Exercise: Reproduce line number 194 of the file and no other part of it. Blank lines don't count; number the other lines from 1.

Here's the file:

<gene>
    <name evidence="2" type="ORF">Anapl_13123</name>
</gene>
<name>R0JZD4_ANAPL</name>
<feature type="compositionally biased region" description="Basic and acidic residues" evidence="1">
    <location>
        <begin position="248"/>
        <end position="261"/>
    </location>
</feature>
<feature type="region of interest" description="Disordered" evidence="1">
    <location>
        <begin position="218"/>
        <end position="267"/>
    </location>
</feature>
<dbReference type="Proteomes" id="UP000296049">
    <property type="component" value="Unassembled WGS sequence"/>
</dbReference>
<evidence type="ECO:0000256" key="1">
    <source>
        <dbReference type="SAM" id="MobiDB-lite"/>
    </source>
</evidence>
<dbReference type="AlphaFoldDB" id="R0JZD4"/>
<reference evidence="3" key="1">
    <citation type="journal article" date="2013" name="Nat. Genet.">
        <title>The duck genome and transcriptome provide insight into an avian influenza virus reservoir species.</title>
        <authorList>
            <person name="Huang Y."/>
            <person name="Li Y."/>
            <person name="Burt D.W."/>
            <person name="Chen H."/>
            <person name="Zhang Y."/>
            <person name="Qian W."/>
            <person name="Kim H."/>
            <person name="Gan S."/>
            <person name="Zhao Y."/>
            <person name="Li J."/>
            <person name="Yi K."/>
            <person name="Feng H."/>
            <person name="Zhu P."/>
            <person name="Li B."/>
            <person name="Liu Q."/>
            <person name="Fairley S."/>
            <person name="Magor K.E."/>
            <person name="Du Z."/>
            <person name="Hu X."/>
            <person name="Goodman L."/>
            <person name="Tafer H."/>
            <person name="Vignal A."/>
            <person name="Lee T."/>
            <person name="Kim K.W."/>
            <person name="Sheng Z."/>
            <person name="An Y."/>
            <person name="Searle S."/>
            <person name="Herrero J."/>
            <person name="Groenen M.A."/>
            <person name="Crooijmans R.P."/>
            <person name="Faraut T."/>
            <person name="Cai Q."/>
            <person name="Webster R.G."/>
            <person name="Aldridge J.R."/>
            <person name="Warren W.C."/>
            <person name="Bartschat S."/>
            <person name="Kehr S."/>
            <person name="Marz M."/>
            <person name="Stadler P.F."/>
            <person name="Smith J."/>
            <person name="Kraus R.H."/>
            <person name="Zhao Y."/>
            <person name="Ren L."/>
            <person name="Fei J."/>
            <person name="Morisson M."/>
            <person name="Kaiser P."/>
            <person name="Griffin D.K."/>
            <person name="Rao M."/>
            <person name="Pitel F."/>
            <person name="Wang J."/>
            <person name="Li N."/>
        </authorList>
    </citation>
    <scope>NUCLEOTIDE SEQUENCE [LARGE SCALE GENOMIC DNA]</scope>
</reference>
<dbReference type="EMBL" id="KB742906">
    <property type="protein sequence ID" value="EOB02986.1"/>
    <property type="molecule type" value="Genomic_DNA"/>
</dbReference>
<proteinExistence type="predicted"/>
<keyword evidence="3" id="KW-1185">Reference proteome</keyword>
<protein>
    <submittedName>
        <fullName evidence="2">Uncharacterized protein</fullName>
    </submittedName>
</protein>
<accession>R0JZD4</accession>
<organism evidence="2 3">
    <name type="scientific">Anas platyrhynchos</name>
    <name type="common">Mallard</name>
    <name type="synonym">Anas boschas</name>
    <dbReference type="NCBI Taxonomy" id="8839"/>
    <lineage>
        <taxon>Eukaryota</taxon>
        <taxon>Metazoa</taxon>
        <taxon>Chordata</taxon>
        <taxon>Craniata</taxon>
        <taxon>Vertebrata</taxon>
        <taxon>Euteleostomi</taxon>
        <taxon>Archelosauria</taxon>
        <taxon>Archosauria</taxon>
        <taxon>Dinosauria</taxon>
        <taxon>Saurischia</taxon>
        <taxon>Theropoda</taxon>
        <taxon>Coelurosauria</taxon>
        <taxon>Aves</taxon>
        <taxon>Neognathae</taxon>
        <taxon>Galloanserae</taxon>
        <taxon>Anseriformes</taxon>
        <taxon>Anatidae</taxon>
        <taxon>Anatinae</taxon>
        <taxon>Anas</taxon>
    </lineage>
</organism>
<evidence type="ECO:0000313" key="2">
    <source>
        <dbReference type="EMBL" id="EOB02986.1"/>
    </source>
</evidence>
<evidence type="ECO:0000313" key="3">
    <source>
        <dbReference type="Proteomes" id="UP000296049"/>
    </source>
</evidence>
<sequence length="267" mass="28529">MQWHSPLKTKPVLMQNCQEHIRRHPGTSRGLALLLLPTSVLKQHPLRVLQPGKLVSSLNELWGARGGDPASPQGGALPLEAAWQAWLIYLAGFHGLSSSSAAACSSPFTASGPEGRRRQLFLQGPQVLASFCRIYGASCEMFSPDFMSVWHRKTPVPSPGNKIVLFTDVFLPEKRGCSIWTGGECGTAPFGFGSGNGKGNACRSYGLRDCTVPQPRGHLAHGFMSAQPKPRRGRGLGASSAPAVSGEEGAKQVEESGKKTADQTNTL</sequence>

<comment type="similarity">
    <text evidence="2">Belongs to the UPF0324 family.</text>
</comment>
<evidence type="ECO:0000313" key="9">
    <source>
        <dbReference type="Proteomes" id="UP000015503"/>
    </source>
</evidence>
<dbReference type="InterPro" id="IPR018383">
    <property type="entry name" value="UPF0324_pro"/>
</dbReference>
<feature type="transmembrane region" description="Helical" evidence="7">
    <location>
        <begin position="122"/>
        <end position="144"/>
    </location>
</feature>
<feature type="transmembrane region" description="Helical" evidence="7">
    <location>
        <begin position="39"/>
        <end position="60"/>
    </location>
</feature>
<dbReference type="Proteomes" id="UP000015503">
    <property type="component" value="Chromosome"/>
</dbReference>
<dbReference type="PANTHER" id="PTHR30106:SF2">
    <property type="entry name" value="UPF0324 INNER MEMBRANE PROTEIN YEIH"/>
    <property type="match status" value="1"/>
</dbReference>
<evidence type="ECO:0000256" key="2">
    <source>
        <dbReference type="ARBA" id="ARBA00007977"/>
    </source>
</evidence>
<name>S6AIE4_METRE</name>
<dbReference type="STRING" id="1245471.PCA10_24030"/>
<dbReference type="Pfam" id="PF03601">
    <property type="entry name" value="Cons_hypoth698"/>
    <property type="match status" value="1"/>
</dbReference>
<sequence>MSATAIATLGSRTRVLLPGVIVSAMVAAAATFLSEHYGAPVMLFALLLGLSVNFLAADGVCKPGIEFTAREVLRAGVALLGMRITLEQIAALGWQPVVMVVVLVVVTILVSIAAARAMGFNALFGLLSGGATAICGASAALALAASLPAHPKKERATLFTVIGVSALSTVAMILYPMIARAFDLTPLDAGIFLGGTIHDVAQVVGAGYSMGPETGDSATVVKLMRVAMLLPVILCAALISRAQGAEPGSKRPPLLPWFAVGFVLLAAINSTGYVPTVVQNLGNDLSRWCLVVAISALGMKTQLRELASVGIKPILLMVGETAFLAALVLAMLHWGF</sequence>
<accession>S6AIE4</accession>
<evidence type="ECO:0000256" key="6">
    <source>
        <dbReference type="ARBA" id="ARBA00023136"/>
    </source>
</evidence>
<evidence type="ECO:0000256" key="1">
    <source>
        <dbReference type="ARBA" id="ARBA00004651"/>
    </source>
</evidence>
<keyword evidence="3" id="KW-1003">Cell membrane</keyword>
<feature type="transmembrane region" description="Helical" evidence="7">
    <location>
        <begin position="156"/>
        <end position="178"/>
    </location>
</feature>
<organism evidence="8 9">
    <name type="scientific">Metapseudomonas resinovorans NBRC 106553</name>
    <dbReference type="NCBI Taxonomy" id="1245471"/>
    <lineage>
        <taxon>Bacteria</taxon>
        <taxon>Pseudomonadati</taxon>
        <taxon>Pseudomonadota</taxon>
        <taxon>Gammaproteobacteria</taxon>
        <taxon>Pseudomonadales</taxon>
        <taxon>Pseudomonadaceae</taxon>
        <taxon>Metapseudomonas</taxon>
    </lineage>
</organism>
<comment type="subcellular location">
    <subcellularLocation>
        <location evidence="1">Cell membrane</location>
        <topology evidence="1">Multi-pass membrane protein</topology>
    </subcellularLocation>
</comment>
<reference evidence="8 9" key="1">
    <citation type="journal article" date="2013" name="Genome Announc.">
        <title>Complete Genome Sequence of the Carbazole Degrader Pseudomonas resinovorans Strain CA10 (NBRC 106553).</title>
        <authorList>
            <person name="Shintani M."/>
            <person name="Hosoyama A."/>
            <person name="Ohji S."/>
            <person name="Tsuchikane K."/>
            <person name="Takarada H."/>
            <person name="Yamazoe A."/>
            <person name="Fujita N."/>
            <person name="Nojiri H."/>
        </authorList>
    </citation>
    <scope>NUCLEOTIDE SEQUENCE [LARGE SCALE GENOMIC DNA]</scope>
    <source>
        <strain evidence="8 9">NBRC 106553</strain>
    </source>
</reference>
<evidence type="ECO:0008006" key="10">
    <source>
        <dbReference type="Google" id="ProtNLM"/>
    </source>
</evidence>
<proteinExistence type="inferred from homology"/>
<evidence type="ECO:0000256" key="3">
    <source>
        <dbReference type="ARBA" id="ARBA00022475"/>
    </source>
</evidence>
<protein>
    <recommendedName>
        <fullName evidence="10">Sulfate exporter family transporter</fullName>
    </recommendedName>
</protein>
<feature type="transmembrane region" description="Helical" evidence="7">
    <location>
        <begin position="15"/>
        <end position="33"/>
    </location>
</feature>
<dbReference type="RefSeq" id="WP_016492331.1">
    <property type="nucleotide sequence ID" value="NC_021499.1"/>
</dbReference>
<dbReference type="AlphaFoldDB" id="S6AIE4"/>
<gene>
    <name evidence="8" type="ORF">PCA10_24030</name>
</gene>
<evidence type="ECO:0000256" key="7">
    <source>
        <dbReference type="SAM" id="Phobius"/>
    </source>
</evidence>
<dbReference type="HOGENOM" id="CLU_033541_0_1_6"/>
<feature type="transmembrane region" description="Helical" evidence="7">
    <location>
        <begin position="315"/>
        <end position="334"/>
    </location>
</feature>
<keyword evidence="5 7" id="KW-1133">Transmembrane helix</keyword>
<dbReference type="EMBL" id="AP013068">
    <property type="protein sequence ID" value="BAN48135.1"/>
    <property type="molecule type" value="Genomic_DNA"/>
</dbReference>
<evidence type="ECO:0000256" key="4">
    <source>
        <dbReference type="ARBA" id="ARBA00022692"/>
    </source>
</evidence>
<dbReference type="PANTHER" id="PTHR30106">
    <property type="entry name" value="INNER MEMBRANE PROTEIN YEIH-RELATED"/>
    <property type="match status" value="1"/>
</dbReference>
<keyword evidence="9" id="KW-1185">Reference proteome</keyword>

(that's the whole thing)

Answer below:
</feature>